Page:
Paralympic Dreams

When schoolgirl Danielle Bradshaw chose to have her leg amputated last year, many couldn’t believe she was doing it. But now, one year on, the 12-year-old is showing the doubters what she’s made of…

While Danielle Bradshaw’s friends are planning sleepovers with their friends, she’s dreaming of Paralympic glory after an elective amputation last year.

The plucky twelve-year-old from Newton in Greater Manchester was born with congenital dislocation in both hips and her knee, with her right leg wrapped around her neck. Doctors had to cut the tendons in her knee to get her leg in place, meaning she had one leg shorter than the other and facing big challenges with her mobility.

Having had to use a wheelchair most of her life, Danielle was inspired by a documentary showing soldiers who had had amputations and then gone back to war. And so last year she asked her mum Debbie and step-dad Darren if she could do the same.


“When she said she wanted her leg amputated, I was shocked, definitely,” Debbie says. “But it just wasn’t something that phased Danielle. She’s been very brave.”

An elective amputation in an 11-year-old girl might seem extreme to some, but for Danielle, it just made sense.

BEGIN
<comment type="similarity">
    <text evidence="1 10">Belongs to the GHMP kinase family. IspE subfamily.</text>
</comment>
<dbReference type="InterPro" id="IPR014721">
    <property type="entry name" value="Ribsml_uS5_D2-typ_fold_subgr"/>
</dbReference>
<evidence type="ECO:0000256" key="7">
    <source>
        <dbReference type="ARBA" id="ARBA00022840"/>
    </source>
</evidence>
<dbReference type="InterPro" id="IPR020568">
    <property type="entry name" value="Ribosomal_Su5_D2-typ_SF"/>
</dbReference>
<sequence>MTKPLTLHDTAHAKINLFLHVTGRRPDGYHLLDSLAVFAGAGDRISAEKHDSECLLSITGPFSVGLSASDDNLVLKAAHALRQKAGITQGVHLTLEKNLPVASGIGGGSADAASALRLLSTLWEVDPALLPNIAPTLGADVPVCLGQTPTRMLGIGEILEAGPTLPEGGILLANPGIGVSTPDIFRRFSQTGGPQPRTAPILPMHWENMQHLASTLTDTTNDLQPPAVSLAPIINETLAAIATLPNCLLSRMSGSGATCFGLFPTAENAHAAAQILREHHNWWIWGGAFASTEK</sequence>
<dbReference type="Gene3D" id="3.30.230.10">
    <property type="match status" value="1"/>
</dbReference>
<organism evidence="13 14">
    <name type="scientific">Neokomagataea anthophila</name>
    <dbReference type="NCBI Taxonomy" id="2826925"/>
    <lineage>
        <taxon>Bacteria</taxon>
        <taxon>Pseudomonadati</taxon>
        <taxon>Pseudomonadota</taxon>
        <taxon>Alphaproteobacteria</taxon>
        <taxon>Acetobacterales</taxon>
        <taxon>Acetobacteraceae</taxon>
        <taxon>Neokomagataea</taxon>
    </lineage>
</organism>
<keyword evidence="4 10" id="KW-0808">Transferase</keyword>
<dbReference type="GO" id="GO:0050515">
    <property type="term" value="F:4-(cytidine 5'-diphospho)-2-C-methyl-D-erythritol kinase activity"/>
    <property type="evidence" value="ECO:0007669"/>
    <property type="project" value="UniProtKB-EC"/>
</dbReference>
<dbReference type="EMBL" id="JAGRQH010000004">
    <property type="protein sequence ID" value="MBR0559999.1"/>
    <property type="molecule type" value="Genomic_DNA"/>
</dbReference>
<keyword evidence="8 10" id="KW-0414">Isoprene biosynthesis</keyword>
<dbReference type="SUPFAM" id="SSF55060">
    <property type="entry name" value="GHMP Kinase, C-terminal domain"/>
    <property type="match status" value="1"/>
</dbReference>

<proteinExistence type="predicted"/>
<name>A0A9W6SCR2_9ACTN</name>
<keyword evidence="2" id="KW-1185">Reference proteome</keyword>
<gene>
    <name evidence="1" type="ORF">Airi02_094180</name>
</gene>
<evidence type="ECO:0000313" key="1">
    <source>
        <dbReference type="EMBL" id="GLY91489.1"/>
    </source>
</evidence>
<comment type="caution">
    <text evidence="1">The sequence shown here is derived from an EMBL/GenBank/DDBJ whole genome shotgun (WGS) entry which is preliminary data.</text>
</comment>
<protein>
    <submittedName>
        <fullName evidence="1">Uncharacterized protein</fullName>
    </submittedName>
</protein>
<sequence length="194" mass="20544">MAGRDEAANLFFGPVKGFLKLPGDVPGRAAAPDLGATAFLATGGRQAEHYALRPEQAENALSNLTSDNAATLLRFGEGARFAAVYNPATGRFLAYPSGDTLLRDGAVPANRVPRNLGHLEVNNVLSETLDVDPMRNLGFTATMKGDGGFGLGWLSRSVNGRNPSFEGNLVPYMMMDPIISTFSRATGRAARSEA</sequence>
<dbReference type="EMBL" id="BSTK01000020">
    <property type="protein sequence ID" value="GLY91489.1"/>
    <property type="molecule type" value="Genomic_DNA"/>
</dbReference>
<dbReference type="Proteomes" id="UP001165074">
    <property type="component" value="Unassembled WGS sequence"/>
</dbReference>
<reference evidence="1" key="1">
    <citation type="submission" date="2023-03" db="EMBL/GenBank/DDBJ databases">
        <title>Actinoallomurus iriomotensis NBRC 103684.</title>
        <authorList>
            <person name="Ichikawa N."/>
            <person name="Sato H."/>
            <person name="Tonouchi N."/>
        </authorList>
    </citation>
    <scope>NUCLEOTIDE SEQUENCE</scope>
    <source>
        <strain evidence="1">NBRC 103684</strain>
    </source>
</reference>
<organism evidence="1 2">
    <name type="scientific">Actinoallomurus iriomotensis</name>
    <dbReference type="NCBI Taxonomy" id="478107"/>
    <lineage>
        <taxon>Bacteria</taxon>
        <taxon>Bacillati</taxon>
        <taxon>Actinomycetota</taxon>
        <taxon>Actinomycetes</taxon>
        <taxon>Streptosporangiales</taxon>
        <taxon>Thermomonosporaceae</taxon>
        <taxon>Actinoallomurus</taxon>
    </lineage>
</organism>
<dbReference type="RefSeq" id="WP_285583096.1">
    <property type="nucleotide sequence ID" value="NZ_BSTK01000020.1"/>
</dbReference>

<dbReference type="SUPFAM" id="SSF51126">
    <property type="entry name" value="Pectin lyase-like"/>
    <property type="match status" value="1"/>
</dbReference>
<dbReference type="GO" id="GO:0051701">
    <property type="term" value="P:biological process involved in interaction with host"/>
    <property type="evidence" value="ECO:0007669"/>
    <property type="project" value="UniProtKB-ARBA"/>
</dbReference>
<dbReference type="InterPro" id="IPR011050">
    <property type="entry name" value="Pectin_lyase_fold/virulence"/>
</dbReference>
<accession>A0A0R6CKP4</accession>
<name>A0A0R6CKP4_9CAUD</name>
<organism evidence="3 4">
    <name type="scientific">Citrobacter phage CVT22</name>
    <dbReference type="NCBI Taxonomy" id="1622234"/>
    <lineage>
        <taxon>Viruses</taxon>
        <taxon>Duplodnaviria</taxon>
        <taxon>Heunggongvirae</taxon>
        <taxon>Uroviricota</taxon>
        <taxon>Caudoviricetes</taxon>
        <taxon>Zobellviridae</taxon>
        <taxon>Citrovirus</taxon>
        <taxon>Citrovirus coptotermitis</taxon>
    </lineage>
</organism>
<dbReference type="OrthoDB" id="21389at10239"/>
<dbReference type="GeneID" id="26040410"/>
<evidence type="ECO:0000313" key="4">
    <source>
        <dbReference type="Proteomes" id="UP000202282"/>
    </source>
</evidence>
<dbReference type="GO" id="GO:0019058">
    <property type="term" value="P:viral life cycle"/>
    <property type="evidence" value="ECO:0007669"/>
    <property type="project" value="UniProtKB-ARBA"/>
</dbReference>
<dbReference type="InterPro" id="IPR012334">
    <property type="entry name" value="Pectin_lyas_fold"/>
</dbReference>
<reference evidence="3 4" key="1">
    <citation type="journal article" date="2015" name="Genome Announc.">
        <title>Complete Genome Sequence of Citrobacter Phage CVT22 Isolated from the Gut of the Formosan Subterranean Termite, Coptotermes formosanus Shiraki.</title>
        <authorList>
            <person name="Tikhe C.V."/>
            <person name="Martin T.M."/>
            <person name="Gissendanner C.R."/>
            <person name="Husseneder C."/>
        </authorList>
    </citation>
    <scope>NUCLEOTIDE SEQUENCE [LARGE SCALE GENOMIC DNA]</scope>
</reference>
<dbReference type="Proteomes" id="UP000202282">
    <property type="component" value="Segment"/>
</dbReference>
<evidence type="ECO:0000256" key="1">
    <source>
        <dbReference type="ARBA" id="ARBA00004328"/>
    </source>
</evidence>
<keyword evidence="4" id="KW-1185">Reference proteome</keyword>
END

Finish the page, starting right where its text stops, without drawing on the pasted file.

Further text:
“Before I had the operation, I couldn’t do anything. My leg was just setting me back,” Danielle explains. “I chose to do it because I wanted a new life and I wanted to live a normal child’s life.”


After consultations with doctors and child psychologists, the family decided to go ahead. In May of this year, she was fitted with a top-of-the-range running blade and she’s now in training with Paralympic coach John Dunne to get her on the running track at the 2016 Games in Rio.

The schoolgirl recently met athlete Oscar Pistorious, the world’s fastest man with no legs, who uses the same running blades as Danielle.

“He told me that I’m a real inspiration to him,” Danielle says. “And that I’ve got a better blade than he does!”


The running blades come in at £4,000 a time, and Danielle will need it replaced every twelve months as she grows. Debbie is aware of the investment, but she’s determined to help her daughter reach her goal.

“I know what Danielle is capable of achieving,” Debbie says. “She doesn’t let anything beat her.

“I hope she does make it to Rio 2016. In fact, I know she’s going to make it there. I can’t wait to see her up on that podium getting a medal. She’s amazing.”

Find out more about Danielle’s road to Paralympic glory at

Enable July/Aug 2011

Part of Enable’s #dontforget campaign.

Accessibility Tools

Discover more from Enable Magazine

Subscribe now to keep reading and get access to the full archive.

Continue reading